The International Atomic Energy Agency (IAEA) once again brings together the fast reactor and related fuel cycle community by organizing the International Conference on Fast Reactors and Related Fuel Cycles: Sustainable Clean Energy for the Future (FR22). The IAEA welcomes and encourages the participation of women, early career professionals and individuals from developing countries.
FR22 in Vienna 19-22 April 2022, Starts at 9:30
Full Conference Programme here: Programme
Attend online streaming here
Due to COVID-19 crisis the IAEA, in agreement with the host country, the International Conference on Fast Reactors and Related Fuel Cycles will be held in Vienna from 19 to 22 April 2022 with a virtual attendance also possible.
To take advantage of the additional time to prepare the conference, the full paper submission deadline will be also extended to 20 January 2022. All submitted manuscripts will go through the peer-review process organized by the FR22 International Scientific Programme Committee (ISPC).
The accepted papers will be available online during the Conference and will be included in FR22 Proceedings that the IAEA plans to publish shortly after the Conference.
Purpose and Objective
The conference is aimed at providing a forum to exchange information on national and international programmes, and more generally new developments and experiences, in the field of fast reactors and related fuel and fuel cycle technologies. The conference will have the following general objectives:
- To identify and discuss strategic and technical options, including potential capabilities in mitigation of the climate change while reducing the burden of generated high level waste.
- To promote the development of fast reactors and related fuel cycle technologies to enhance nuclear energy development in a safe, proliferation resistant, environmentally friendly and cost-effective manner.
- To identify research and development gaps and key issues that need to be addressed in relation to the industrial deployment of these nuclear power technologies.
- To engage young scientists and engineers in this field, in particular with regards to the development of innovative fast reactor concepts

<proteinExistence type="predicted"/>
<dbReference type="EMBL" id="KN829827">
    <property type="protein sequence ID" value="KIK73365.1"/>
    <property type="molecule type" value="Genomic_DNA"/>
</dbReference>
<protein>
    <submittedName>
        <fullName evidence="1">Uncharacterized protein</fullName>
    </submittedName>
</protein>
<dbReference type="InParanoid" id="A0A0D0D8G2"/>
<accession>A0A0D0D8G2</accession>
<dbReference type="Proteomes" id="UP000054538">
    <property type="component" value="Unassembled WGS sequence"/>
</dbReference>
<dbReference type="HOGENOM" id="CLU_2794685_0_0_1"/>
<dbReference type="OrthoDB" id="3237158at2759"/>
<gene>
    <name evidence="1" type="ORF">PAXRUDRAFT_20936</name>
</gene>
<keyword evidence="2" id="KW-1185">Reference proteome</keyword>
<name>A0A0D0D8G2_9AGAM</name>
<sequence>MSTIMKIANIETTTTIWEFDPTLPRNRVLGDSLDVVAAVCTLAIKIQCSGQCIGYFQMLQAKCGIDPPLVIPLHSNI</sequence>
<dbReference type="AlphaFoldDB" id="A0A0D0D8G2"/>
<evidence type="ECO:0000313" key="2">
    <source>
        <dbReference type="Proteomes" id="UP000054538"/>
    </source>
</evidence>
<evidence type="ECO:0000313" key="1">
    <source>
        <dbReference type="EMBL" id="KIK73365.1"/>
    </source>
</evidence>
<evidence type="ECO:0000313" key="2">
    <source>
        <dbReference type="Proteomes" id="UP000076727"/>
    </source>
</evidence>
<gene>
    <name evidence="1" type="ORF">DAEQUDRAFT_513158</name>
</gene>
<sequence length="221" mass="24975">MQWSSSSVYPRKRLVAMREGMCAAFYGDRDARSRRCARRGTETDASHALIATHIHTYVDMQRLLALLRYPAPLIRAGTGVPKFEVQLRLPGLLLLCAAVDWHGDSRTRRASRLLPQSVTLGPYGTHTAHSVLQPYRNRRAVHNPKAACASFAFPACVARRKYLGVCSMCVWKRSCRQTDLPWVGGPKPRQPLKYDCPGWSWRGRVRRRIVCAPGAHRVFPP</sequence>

The first International Conference on Fast Reactors and Related Fuel Cycles (FR09) was held in Kyoto, Japan, in 2009 and was subtitled “Challenges and Opportunities”. The second conference (FR13) was held in Paris, France, in 2013 with the theme “Safe Technologies and Sustainable Scenarios”. The third conference (FR17) was held in Yekaterinburg, Russian Federation, in 2017, celebrating the sodium cooled fast reactor BN-800's connection to the grid in December 2015 at the Beloyarsk nuclear power plant (NPP).
The nuclear industry has from its inception recognized the important role of fast reactors and related fuel cycles in ensuring the long term sustainability of nuclear power. Fast reactors operated in a closed fuel cycle help to improve the utilization of resources — both fissile and fertile materials — used in nuclear fuels. This improvement is possible because fast reactors can breed fissile materials and, using modern fuel cycle technologies, recycle materials bred in these reactors. In this way, fast reactors and related fuel cycle technologies can make an enormous contribution to the sustainability of nuclear energy production. They have the potential to produce a hundred times more energy from natural uranium resources. At the same time, fast neutrons favour fission of heavy atoms, instead of capture, so they can also be used to transmute minor actinides, thereby reducing the demands on geological repositories for the final disposal of nuclear waste. Many countries are actively developing reactor, coolant, fuel and fuel cycle technologies. Reactor technologies under development include sodium- , lead- , gas-, molten salt- and even supercritical water-cooled systems and technologies and accelerator-driven systems. In parallel, several demonstration projects, ranging from small to large scale, are under study or construction. For such nuclear energy systems to become viable for industrial deployment in the coming decades, designers will have to increase their level of safety in order to gain public acceptance. Harmonization of safety standards at the international level could play a leading role in achieving these goals.